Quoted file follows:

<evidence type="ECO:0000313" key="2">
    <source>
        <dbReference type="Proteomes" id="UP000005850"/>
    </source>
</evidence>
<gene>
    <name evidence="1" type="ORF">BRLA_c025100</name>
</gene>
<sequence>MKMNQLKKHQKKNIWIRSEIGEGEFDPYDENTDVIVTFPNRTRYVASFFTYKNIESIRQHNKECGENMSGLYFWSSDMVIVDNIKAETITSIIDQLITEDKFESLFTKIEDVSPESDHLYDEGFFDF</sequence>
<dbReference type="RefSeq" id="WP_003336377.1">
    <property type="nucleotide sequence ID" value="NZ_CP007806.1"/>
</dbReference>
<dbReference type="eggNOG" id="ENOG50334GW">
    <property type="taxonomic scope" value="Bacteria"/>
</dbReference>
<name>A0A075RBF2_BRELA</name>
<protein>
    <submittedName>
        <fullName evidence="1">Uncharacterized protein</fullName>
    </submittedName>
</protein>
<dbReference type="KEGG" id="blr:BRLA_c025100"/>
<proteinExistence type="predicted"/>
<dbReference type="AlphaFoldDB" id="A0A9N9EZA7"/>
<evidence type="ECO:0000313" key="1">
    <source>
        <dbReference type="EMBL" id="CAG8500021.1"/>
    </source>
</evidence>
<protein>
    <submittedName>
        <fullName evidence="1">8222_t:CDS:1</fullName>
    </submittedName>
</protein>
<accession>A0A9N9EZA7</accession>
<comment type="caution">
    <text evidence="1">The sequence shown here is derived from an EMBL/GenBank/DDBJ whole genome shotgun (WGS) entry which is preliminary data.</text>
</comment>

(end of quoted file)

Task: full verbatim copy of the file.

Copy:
<evidence type="ECO:0000313" key="2">
    <source>
        <dbReference type="Proteomes" id="UP000005850"/>
    </source>
</evidence>
<gene>
    <name evidence="1" type="ORF">BRLA_c025100</name>
</gene>
<sequence>MKMNQLKKHQKKNIWIRSEIGEGEFDPYDENTDVIVTFPNRTRYVASFFTYKNIESIRQHNKECGENMSGLYFWSSDMVIVDNIKAETITSIIDQLITEDKFESLFTKIEDVSPESDHLYDEGFFDF</sequence>
<dbReference type="RefSeq" id="WP_003336377.1">
    <property type="nucleotide sequence ID" value="NZ_CP007806.1"/>
</dbReference>
<dbReference type="eggNOG" id="ENOG50334GW">
    <property type="taxonomic scope" value="Bacteria"/>
</dbReference>
<name>A0A075RBF2_BRELA</name>
<protein>
    <submittedName>
        <fullName evidence="1">Uncharacterized protein</fullName>
    </submittedName>
</protein>
<dbReference type="KEGG" id="blr:BRLA_c025100"/>
<proteinExistence type="predicted"/>
<dbReference type="AlphaFoldDB" id="A0A9N9EZA7"/>
<evidence type="ECO:0000313" key="1">
    <source>
        <dbReference type="EMBL" id="CAG8500021.1"/>
    </source>
</evidence>
<protein>
    <submittedName>
        <fullName evidence="1">8222_t:CDS:1</fullName>
    </submittedName>
</protein>
<accession>A0A9N9EZA7</accession>
<comment type="caution">
    <text evidence="1">The sequence shown here is derived from an EMBL/GenBank/DDBJ whole genome shotgun (WGS) entry which is preliminary data.</text>
</comment>